Physical Security

Protect the perimeter and the process

A visit to Honeywell's Geismar plant reminded Editor in Chief Mark Rosenzweig how to integrate security and control.

By Mark Rosenzweig

The Studebaker National Museum, which just moved into an impressive new building in South Bend, Ind., provides an interesting perspective on that venerable automaker. Displays highlight a wide variety of Studebaker vehicles, ranging from horse-drawn carriages to prototypes of 1967 models that might have gone into production if the company had stayed in the car business. Yet, one of the displays I found most interesting isn’t about Studebaker. Rather, it is a car that Vincent Bendix, head of Bendix Corp., had built in 1934. According to museum archivist Andy Beckman, it served as a sales tool to showcase Bendix’s various automotive products, including brakes, axles, gear-shifters, carburetors and radios.

The power of putting components together so you can appreciate the breadth of a company’s line and how products work in concert applies equally well in the chemical industry — as I clearly saw on a recent visit to Honeywell’s Geismar, La., site.

Many people in the industry undoubtedly first think of Honeywell as a vendor of process control systems. However, it also is a major player in security and operates chemical plants. What the firm now has done is to tie all three elements together, making its Geismar plant a showcase for how process control and security can be integrated.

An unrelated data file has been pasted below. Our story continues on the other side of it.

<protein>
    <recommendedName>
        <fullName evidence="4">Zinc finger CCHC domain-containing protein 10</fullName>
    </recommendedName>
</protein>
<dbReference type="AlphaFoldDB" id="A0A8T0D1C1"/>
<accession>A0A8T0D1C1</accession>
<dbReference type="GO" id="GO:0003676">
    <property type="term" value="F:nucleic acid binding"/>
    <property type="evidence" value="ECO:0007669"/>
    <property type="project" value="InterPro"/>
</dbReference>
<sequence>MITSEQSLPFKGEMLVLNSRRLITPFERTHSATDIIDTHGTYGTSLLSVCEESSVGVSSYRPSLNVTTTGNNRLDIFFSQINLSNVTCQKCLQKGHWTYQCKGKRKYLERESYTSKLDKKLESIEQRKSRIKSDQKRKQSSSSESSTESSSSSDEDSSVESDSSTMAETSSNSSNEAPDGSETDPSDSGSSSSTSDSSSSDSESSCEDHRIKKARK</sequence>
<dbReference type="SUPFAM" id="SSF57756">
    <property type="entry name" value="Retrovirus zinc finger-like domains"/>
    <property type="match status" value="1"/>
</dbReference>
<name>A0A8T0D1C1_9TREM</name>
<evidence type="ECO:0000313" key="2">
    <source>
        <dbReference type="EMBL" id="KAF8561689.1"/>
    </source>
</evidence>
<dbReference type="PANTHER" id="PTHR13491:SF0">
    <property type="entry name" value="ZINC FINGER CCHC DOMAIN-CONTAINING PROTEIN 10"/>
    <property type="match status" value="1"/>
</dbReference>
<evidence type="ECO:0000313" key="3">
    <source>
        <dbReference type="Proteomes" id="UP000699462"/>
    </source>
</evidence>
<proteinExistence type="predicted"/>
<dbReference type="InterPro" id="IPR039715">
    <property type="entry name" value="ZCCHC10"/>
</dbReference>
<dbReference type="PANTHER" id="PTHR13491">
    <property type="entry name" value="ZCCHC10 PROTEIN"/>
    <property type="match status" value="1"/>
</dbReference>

Security, of course, is a major concern now — with high-profile voluntary efforts like “Responsible Care” and a new, first-in-the-nation mandate by the state of New Jersey (CP, Jan., p. 17). The integration of security and process control is crucial, says Harry Sim, Honeywell vice president, to increase speed and efficiency of response to both physical and cyber threats. Geismar offers a “proof of concept” for such an integrated approach, he adds.

The facility is sizable. It covers more than 1,900 acres (with Honeywell sharing the site with four other companies) bordering the Mississippi River; Honeywell alone has about 275 staff there. It is the largest hydrofluoric acid plant in the country and is classified as a “Tier 1” site — that is, one with high potential for harm if a chemical release occurs.

The company received a grant of about $1 million from the U.S. Dept. of Homeland Security and invested more than $2.5 million of its own funds for a security system and its integration with an in-place distributed control system.

Today, Geismar boasts sophisticated monitoring of its perimeter including radar tracking of vessels on the river; a system for identifying and controlling who can enter the site complete with readers that check hands instead of fingerprints; restricted, keypad access to sensitive areas such as control rooms; and the means to track the location of personnel and assets. Security and control staff have access to each other’s systems.

The approach offers a lot of benefits, says Bill Lessig, plant manager: “If there is ever an incident on site, everyone [security and process employees] knows about the incident in real-time. We are now able to get the right information out to the right people quickly and go into action immediately. This reduces risk, enhancing not only security, but safety.”

Honeywell will be integrating security and control at its other Tier 1 and Tier 2 sites. In addition, it expects contracts from multinational chemical companies in the U.S. and the Middle East by the end of the year to install security systems and integrate them with in-place control systems.

Mark Rosenzweig
Editor in Chief

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